Atelectasis boosts post-BLVR survival in COPD patients
MedWire News: Patients who experience atelectasis following bronchoscopic lung volume reduction (BLVR) for chronic obstructive pulmonary disease (COPD) appear to have a survival benefit over those who do not, conclude UK researchers.
Despite optimal pharmacological therapy and pulmonary rehabilitation, COPD patients may have significant disabilities. Lung volume reduction surgery has been shown to improve outcomes, but the procedure is associated with significant morbidity and is not appropriate in all patients, explain Nicholas Hopkinson (Royal Brompton Hospital, London) and colleagues.
Noting that BLVR using endobronchial valves to target unilateral lobar occlusion can improve lung function and exercise capacity in emphysema patients, theteam examined medical records for 19 patients with a mean FEV1 of 28.4% who underwent BLVR between 2002 and 2004. Survival data were available for all patients to 2010.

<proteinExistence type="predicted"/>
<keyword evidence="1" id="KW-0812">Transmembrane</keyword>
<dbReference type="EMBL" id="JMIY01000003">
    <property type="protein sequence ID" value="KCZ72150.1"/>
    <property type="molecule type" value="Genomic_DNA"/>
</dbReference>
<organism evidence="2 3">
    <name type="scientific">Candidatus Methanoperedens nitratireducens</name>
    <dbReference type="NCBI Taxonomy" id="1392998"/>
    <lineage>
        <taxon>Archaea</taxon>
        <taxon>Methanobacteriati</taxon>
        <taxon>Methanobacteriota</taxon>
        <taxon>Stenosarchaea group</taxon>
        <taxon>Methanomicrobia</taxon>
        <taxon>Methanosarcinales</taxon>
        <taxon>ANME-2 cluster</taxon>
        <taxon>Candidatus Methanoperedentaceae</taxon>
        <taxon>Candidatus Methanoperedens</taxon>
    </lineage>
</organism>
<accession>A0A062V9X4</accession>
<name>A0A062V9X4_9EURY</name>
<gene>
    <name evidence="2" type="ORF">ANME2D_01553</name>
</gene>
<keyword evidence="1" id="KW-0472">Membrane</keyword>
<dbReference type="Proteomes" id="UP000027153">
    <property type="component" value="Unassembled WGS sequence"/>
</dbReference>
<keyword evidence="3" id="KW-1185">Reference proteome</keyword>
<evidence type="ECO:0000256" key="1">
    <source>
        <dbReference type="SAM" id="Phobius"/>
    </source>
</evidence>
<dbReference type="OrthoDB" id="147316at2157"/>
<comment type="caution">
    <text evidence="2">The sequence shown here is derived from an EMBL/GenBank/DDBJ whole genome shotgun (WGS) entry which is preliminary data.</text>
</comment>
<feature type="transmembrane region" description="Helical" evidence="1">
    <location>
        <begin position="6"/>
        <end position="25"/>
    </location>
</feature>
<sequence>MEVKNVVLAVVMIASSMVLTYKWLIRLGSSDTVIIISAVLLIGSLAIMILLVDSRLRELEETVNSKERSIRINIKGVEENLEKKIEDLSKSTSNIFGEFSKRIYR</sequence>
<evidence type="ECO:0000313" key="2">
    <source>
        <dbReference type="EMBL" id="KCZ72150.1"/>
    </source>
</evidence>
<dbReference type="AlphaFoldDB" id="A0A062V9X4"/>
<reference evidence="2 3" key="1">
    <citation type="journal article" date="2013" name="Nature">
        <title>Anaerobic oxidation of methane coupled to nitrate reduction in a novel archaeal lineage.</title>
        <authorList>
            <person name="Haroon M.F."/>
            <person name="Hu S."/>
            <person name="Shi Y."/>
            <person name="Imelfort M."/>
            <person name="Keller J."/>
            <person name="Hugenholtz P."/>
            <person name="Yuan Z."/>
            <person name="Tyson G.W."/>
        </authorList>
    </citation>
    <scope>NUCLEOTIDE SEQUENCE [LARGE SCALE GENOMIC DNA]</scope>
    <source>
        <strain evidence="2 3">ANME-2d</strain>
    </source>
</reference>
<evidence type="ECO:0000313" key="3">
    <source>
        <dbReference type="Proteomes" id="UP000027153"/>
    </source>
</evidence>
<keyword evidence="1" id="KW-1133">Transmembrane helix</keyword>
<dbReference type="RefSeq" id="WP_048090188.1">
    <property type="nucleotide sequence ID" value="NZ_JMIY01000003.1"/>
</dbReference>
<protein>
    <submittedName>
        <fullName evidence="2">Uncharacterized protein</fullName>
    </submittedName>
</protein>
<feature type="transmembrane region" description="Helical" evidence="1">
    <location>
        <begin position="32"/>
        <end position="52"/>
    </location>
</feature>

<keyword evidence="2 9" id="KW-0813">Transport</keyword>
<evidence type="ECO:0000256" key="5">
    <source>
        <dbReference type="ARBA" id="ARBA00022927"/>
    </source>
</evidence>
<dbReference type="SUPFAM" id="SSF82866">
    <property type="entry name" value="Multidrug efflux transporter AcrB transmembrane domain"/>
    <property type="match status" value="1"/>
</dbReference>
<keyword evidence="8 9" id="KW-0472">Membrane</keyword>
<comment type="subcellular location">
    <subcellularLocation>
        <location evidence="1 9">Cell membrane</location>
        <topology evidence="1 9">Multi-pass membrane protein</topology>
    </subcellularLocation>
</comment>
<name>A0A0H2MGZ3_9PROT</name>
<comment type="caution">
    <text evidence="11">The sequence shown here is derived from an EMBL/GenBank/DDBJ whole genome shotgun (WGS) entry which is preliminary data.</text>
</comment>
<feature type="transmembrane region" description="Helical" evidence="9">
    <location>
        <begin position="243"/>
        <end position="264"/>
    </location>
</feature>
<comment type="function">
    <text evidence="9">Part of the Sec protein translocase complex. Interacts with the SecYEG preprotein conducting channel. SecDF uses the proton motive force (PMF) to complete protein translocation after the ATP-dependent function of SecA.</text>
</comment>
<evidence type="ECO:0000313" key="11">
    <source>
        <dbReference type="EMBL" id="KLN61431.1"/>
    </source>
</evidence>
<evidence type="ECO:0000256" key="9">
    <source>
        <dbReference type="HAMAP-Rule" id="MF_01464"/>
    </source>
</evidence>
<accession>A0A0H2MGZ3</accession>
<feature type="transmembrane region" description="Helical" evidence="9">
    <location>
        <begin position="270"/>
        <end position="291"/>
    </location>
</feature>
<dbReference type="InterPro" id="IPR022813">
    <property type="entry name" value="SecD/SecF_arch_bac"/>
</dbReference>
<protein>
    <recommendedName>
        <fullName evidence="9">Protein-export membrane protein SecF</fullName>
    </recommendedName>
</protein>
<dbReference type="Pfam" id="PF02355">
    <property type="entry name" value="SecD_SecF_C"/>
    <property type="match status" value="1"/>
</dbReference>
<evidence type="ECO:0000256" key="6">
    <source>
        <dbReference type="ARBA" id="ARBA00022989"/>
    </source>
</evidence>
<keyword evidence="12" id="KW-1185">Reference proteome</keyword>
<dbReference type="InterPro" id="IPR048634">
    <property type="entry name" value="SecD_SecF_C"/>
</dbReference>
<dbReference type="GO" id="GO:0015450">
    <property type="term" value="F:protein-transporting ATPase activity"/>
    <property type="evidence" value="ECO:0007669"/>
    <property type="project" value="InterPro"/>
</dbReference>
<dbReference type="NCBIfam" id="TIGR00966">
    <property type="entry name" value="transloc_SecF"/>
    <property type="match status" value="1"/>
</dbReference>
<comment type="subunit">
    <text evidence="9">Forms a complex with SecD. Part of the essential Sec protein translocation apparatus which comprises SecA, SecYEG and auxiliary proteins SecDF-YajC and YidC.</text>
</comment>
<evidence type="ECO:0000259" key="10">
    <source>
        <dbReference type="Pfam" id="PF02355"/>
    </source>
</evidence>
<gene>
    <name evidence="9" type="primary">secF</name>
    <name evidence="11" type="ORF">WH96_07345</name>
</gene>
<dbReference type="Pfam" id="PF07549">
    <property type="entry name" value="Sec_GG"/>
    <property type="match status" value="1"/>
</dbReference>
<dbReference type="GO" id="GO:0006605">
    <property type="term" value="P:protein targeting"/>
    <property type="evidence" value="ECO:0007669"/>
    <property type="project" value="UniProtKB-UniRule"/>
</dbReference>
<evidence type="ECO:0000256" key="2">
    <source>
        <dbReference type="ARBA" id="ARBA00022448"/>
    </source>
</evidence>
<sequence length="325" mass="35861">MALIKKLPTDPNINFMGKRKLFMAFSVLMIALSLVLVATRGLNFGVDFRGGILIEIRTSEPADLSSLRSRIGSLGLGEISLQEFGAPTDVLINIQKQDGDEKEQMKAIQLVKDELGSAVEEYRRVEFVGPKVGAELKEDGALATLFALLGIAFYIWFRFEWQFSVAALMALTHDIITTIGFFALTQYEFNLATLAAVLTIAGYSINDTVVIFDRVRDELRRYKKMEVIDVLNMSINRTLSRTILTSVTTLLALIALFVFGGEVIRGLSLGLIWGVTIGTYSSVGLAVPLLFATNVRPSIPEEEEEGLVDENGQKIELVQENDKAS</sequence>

Five patients had radiological atelectasis. None of these patients died during follow-up, compared with eight of the 14 patients who did not develop atelectasis. Furthermore, atelectasis was an independent predictor of survival at 6 years on stepwise regression analysis.
There were no significant differences between patients with and without atelectasis in baseline spirometry, lung volumes, gas transfer, blood gas parameters, quality of life, number of exacerbations in the preceding year, or exercise capacity. Body mass index was significantly higher in the atelectasis group compared with the non-atelectasis group.
The researchers report in the European Respiratory Journal that there were no significant lung differences at baseline on computed tomography between the atelectasis and non-atelectasis groups. Following BLVR, 22% of patients who improved and 60% of the non-improvers had died by 6 years. Again, atelectasis was the only significant difference between survivors and non-survivors.
The team concludes: "These data suggest that where BLVR is successful in producing atelectasis, this imparts a significant survival advantage. The data also illustrate that longer term follow-up is needed to evaluate fully the risks and benefits of bronchoscopic lung volume procedures."
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By Liam Davenport